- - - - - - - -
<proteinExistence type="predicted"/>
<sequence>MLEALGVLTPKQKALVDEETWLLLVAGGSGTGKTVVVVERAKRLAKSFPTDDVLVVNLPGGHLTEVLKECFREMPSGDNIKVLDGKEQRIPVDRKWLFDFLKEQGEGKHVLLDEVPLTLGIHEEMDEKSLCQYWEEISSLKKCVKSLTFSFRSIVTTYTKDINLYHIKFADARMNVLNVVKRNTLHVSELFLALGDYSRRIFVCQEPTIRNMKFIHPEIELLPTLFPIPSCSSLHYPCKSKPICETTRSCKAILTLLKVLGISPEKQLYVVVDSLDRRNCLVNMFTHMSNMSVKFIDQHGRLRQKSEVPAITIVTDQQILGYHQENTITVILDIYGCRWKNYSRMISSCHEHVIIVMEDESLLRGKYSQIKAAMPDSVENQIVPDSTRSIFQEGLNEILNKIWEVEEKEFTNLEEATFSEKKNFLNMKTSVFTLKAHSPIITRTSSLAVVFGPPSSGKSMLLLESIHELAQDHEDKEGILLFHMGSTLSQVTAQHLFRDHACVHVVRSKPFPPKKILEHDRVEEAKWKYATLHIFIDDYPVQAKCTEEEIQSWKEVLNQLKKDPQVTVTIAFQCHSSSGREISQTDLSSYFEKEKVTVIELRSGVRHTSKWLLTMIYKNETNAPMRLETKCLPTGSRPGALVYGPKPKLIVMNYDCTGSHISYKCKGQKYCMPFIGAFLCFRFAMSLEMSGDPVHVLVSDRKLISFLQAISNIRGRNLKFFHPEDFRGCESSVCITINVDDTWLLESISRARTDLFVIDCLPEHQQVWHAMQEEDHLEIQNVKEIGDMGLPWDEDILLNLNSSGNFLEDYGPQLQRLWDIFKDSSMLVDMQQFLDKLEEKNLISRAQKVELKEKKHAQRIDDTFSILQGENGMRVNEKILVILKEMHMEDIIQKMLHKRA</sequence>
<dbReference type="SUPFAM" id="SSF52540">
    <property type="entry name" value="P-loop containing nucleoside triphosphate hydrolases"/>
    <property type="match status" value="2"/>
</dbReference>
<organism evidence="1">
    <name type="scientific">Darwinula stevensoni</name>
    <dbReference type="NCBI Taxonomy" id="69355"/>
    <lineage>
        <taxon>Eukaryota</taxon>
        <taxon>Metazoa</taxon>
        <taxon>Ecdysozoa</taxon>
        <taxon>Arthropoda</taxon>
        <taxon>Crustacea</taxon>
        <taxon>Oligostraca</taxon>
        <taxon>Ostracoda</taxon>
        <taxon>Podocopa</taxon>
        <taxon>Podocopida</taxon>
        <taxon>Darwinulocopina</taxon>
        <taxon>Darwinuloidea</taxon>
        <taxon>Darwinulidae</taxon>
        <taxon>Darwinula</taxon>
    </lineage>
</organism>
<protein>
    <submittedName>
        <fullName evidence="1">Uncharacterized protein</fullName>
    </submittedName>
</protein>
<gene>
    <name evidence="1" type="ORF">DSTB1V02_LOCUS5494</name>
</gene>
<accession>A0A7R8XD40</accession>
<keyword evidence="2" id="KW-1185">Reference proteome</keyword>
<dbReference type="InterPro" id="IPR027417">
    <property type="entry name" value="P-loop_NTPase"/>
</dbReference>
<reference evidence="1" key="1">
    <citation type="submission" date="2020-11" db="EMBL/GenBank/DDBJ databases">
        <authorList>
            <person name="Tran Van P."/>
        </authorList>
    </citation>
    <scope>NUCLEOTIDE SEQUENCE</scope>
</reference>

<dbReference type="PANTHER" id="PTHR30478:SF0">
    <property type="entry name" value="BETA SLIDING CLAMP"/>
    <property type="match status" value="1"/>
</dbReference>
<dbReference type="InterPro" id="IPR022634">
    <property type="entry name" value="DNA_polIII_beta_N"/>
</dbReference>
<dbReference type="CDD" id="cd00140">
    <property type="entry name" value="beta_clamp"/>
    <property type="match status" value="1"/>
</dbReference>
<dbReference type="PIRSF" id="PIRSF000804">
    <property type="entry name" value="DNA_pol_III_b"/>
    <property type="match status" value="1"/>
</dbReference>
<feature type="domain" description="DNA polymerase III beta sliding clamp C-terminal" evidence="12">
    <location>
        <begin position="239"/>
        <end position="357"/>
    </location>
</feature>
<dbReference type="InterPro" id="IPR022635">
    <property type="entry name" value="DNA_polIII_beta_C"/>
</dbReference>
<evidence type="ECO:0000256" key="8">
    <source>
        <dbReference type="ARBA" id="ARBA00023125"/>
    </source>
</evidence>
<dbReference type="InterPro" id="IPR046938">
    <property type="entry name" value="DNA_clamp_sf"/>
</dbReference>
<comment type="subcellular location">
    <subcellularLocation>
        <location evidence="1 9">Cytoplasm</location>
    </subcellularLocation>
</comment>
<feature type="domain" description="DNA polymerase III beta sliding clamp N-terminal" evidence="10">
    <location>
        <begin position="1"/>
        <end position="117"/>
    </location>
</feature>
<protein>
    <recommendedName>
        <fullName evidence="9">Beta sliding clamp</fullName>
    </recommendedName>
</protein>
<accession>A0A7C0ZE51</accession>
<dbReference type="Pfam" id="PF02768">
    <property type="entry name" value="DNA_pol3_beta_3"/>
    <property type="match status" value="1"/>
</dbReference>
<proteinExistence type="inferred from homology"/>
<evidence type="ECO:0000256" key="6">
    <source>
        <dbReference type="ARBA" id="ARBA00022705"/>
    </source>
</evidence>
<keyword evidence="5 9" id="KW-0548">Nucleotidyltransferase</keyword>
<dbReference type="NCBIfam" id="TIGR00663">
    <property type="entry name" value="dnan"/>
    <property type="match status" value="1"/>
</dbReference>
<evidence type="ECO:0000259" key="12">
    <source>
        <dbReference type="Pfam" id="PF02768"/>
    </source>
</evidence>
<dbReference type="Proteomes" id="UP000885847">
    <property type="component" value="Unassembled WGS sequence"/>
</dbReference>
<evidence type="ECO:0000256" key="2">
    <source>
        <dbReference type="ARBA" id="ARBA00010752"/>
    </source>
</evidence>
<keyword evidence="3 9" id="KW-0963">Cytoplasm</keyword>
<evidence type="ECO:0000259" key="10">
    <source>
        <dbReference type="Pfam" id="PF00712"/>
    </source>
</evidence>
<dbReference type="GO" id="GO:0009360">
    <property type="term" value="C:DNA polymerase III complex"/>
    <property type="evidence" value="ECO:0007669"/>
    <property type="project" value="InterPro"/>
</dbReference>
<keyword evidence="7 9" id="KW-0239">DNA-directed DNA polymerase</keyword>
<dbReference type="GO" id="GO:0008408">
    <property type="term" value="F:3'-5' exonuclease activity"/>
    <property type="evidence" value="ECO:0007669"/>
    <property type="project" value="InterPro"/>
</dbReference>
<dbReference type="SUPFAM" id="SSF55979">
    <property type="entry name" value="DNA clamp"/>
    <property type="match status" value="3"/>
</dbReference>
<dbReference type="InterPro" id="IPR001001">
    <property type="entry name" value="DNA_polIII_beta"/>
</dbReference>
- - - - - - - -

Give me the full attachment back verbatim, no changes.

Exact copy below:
<proteinExistence type="predicted"/>
<sequence>MLEALGVLTPKQKALVDEETWLLLVAGGSGTGKTVVVVERAKRLAKSFPTDDVLVVNLPGGHLTEVLKECFREMPSGDNIKVLDGKEQRIPVDRKWLFDFLKEQGEGKHVLLDEVPLTLGIHEEMDEKSLCQYWEEISSLKKCVKSLTFSFRSIVTTYTKDINLYHIKFADARMNVLNVVKRNTLHVSELFLALGDYSRRIFVCQEPTIRNMKFIHPEIELLPTLFPIPSCSSLHYPCKSKPICETTRSCKAILTLLKVLGISPEKQLYVVVDSLDRRNCLVNMFTHMSNMSVKFIDQHGRLRQKSEVPAITIVTDQQILGYHQENTITVILDIYGCRWKNYSRMISSCHEHVIIVMEDESLLRGKYSQIKAAMPDSVENQIVPDSTRSIFQEGLNEILNKIWEVEEKEFTNLEEATFSEKKNFLNMKTSVFTLKAHSPIITRTSSLAVVFGPPSSGKSMLLLESIHELAQDHEDKEGILLFHMGSTLSQVTAQHLFRDHACVHVVRSKPFPPKKILEHDRVEEAKWKYATLHIFIDDYPVQAKCTEEEIQSWKEVLNQLKKDPQVTVTIAFQCHSSSGREISQTDLSSYFEKEKVTVIELRSGVRHTSKWLLTMIYKNETNAPMRLETKCLPTGSRPGALVYGPKPKLIVMNYDCTGSHISYKCKGQKYCMPFIGAFLCFRFAMSLEMSGDPVHVLVSDRKLISFLQAISNIRGRNLKFFHPEDFRGCESSVCITINVDDTWLLESISRARTDLFVIDCLPEHQQVWHAMQEEDHLEIQNVKEIGDMGLPWDEDILLNLNSSGNFLEDYGPQLQRLWDIFKDSSMLVDMQQFLDKLEEKNLISRAQKVELKEKKHAQRIDDTFSILQGENGMRVNEKILVILKEMHMEDIIQKMLHKRA</sequence>
<dbReference type="SUPFAM" id="SSF52540">
    <property type="entry name" value="P-loop containing nucleoside triphosphate hydrolases"/>
    <property type="match status" value="2"/>
</dbReference>
<organism evidence="1">
    <name type="scientific">Darwinula stevensoni</name>
    <dbReference type="NCBI Taxonomy" id="69355"/>
    <lineage>
        <taxon>Eukaryota</taxon>
        <taxon>Metazoa</taxon>
        <taxon>Ecdysozoa</taxon>
        <taxon>Arthropoda</taxon>
        <taxon>Crustacea</taxon>
        <taxon>Oligostraca</taxon>
        <taxon>Ostracoda</taxon>
        <taxon>Podocopa</taxon>
        <taxon>Podocopida</taxon>
        <taxon>Darwinulocopina</taxon>
        <taxon>Darwinuloidea</taxon>
        <taxon>Darwinulidae</taxon>
        <taxon>Darwinula</taxon>
    </lineage>
</organism>
<protein>
    <submittedName>
        <fullName evidence="1">Uncharacterized protein</fullName>
    </submittedName>
</protein>
<gene>
    <name evidence="1" type="ORF">DSTB1V02_LOCUS5494</name>
</gene>
<accession>A0A7R8XD40</accession>
<keyword evidence="2" id="KW-1185">Reference proteome</keyword>
<dbReference type="InterPro" id="IPR027417">
    <property type="entry name" value="P-loop_NTPase"/>
</dbReference>
<reference evidence="1" key="1">
    <citation type="submission" date="2020-11" db="EMBL/GenBank/DDBJ databases">
        <authorList>
            <person name="Tran Van P."/>
        </authorList>
    </citation>
    <scope>NUCLEOTIDE SEQUENCE</scope>
</reference>

<dbReference type="PANTHER" id="PTHR30478:SF0">
    <property type="entry name" value="BETA SLIDING CLAMP"/>
    <property type="match status" value="1"/>
</dbReference>
<dbReference type="InterPro" id="IPR022634">
    <property type="entry name" value="DNA_polIII_beta_N"/>
</dbReference>
<dbReference type="CDD" id="cd00140">
    <property type="entry name" value="beta_clamp"/>
    <property type="match status" value="1"/>
</dbReference>
<dbReference type="PIRSF" id="PIRSF000804">
    <property type="entry name" value="DNA_pol_III_b"/>
    <property type="match status" value="1"/>
</dbReference>
<feature type="domain" description="DNA polymerase III beta sliding clamp C-terminal" evidence="12">
    <location>
        <begin position="239"/>
        <end position="357"/>
    </location>
</feature>
<dbReference type="InterPro" id="IPR022635">
    <property type="entry name" value="DNA_polIII_beta_C"/>
</dbReference>
<evidence type="ECO:0000256" key="8">
    <source>
        <dbReference type="ARBA" id="ARBA00023125"/>
    </source>
</evidence>
<dbReference type="InterPro" id="IPR046938">
    <property type="entry name" value="DNA_clamp_sf"/>
</dbReference>
<comment type="subcellular location">
    <subcellularLocation>
        <location evidence="1 9">Cytoplasm</location>
    </subcellularLocation>
</comment>
<feature type="domain" description="DNA polymerase III beta sliding clamp N-terminal" evidence="10">
    <location>
        <begin position="1"/>
        <end position="117"/>
    </location>
</feature>
<protein>
    <recommendedName>
        <fullName evidence="9">Beta sliding clamp</fullName>
    </recommendedName>
</protein>
<accession>A0A7C0ZE51</accession>
<dbReference type="Pfam" id="PF02768">
    <property type="entry name" value="DNA_pol3_beta_3"/>
    <property type="match status" value="1"/>
</dbReference>
<proteinExistence type="inferred from homology"/>
<evidence type="ECO:0000256" key="6">
    <source>
        <dbReference type="ARBA" id="ARBA00022705"/>
    </source>
</evidence>
<keyword evidence="5 9" id="KW-0548">Nucleotidyltransferase</keyword>
<dbReference type="NCBIfam" id="TIGR00663">
    <property type="entry name" value="dnan"/>
    <property type="match status" value="1"/>
</dbReference>
<evidence type="ECO:0000259" key="12">
    <source>
        <dbReference type="Pfam" id="PF02768"/>
    </source>
</evidence>
<dbReference type="Proteomes" id="UP000885847">
    <property type="component" value="Unassembled WGS sequence"/>
</dbReference>
<evidence type="ECO:0000256" key="2">
    <source>
        <dbReference type="ARBA" id="ARBA00010752"/>
    </source>
</evidence>
<keyword evidence="3 9" id="KW-0963">Cytoplasm</keyword>
<evidence type="ECO:0000259" key="10">
    <source>
        <dbReference type="Pfam" id="PF00712"/>
    </source>
</evidence>
<dbReference type="GO" id="GO:0009360">
    <property type="term" value="C:DNA polymerase III complex"/>
    <property type="evidence" value="ECO:0007669"/>
    <property type="project" value="InterPro"/>
</dbReference>
<keyword evidence="7 9" id="KW-0239">DNA-directed DNA polymerase</keyword>
<dbReference type="GO" id="GO:0008408">
    <property type="term" value="F:3'-5' exonuclease activity"/>
    <property type="evidence" value="ECO:0007669"/>
    <property type="project" value="InterPro"/>
</dbReference>
<dbReference type="SUPFAM" id="SSF55979">
    <property type="entry name" value="DNA clamp"/>
    <property type="match status" value="3"/>
</dbReference>
<dbReference type="InterPro" id="IPR001001">
    <property type="entry name" value="DNA_polIII_beta"/>
</dbReference>